How Two Indian Students Took On WhatsApp And Facebook, And Won

Most Indians think twice before approaching the courts. Processes are long and complicated, and resolutions can take forever.

That didn’t stop Karmanya Singh Sareen and Shreya Sethi, aged 19 and 22 respectively, from going to the Delhi High Court when they felt that their rights were being infringed upon. And they’d planned to take on no ordinary opponent – they’d filed a public interest litigation against WhatsApp.

Source: DigiTalk

Last month, WhatsApp had changed its privacy policy and had planned to start sharing data with Facebook, the company that had bought it for $19 billion in 2014. This sharing of data would’ve allowed Facebook to access WhatsApp’s data to target ads and better understand people. For instance, this reporter saw someone pop up on their Facebook “people you may know” list after they’d had a conversation with them on WhatsApp.

The two students thought this was an invasion of their privacy, and rightly so – WhatsApp had long maintained, even after its acquisition, that it wouldn’t share any user details with Facebook. WhatsApp had said that it planned to ask users for consent before rolling out the changes, and hence what it was doing was fair. But Singh and Sethi contended that the term “user consent” is meaningless in India as most aren’t equipped to comprehend the consequences of the policy changes. WhatsApp attracted a substantial user base through its assurance of complete privacy and its recent changes were a breach of trust, they said.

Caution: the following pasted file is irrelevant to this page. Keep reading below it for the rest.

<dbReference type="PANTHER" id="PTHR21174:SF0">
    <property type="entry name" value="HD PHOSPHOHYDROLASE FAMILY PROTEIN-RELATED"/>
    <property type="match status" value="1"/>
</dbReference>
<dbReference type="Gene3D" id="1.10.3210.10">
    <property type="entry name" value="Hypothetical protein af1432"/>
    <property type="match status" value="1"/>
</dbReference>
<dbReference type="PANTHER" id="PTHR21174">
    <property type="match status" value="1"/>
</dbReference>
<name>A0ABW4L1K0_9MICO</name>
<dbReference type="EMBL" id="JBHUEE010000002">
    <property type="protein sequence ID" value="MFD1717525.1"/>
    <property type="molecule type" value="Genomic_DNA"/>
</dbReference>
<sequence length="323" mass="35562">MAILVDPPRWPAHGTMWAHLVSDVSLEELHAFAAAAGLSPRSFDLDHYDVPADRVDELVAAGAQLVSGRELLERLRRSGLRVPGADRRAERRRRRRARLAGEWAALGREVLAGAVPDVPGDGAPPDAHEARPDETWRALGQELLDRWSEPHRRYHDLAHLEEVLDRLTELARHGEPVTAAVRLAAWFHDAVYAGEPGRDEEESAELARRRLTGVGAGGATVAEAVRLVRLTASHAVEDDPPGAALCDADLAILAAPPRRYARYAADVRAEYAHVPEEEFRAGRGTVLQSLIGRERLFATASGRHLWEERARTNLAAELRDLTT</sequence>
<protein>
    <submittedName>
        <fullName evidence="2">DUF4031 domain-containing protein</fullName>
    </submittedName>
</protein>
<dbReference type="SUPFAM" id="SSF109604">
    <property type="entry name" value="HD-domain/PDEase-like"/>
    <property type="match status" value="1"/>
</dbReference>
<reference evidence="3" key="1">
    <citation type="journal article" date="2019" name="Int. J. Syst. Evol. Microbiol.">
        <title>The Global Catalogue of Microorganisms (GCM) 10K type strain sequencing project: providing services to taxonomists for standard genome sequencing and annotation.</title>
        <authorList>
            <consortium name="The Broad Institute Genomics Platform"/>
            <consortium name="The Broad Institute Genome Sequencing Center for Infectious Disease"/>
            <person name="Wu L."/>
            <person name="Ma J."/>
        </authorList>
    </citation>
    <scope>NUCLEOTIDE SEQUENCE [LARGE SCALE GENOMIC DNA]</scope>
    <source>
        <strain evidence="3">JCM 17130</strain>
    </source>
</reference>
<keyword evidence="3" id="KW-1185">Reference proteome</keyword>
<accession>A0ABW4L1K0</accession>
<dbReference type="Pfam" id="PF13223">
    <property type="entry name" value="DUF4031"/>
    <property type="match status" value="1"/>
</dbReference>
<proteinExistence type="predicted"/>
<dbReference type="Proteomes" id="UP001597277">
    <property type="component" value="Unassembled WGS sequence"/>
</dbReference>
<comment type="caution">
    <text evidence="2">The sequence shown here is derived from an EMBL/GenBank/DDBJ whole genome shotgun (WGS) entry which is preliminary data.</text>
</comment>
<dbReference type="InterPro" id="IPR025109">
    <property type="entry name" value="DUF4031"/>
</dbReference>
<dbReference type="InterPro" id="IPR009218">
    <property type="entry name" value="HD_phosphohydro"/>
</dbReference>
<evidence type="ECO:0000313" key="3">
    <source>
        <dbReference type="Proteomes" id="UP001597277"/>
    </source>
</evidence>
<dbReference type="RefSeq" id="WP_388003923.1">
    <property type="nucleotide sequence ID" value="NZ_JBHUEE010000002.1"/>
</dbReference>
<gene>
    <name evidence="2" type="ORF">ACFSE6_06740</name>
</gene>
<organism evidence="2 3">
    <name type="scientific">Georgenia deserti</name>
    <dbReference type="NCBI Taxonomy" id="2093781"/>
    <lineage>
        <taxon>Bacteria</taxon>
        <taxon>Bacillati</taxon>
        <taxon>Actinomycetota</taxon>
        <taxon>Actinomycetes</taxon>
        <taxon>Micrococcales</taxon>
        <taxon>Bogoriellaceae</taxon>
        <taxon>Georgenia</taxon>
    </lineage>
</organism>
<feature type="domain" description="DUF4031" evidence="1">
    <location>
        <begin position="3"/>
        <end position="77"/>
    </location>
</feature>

The courts heard their stand, and last Friday ruled that WhatsApp has to delete all data on users who choose to stop using the service before Sept. 25, when the new policy takes effect. Also, it can only share data collected after that date. However, going forward, WhatsApp is free to share information on users who haven’t opted out.

Initially WhatsApp dilly-dallied, and the 25th September came and went. Until yesterday, Whatsapp had claimed that it was sharing information with Facebook as planned. It said the Delhi High Court’s directive hasn’t impacted its planned changes in WhatsApp’s terms and privacy policy. “The ruling has no impact on the planned policy and terms of service updates,” WhatsApp spokesperson Anne Yeh told Mashable.

But the company has changed its stance since then, and has issued a new statement in which it says it “will” comply with the order from the Delhi High Court. A WhatsApp spokesman said, “WhatsApp will comply with the order from the Delhi High Court. We plan to proceed with the privacy policy and terms update in accordance with the Court’s order.  The Court’s emphasis on the importance of user choice and consent is encouraging.”

That is sweet victory for the two students, who got a multinational tech giant to take their concerns seriously. Internet activism is fast becoming popular – ordinary Indians had launched the very successful Save Net Neutrality campaign earlier this year, and had prevented Facebook from rolling out its Free Basics program in India. And after this public interest litigation, companies should know that the ordinary Indian is now tech savvy and aware – and isn’t afraid to fight for his rights.


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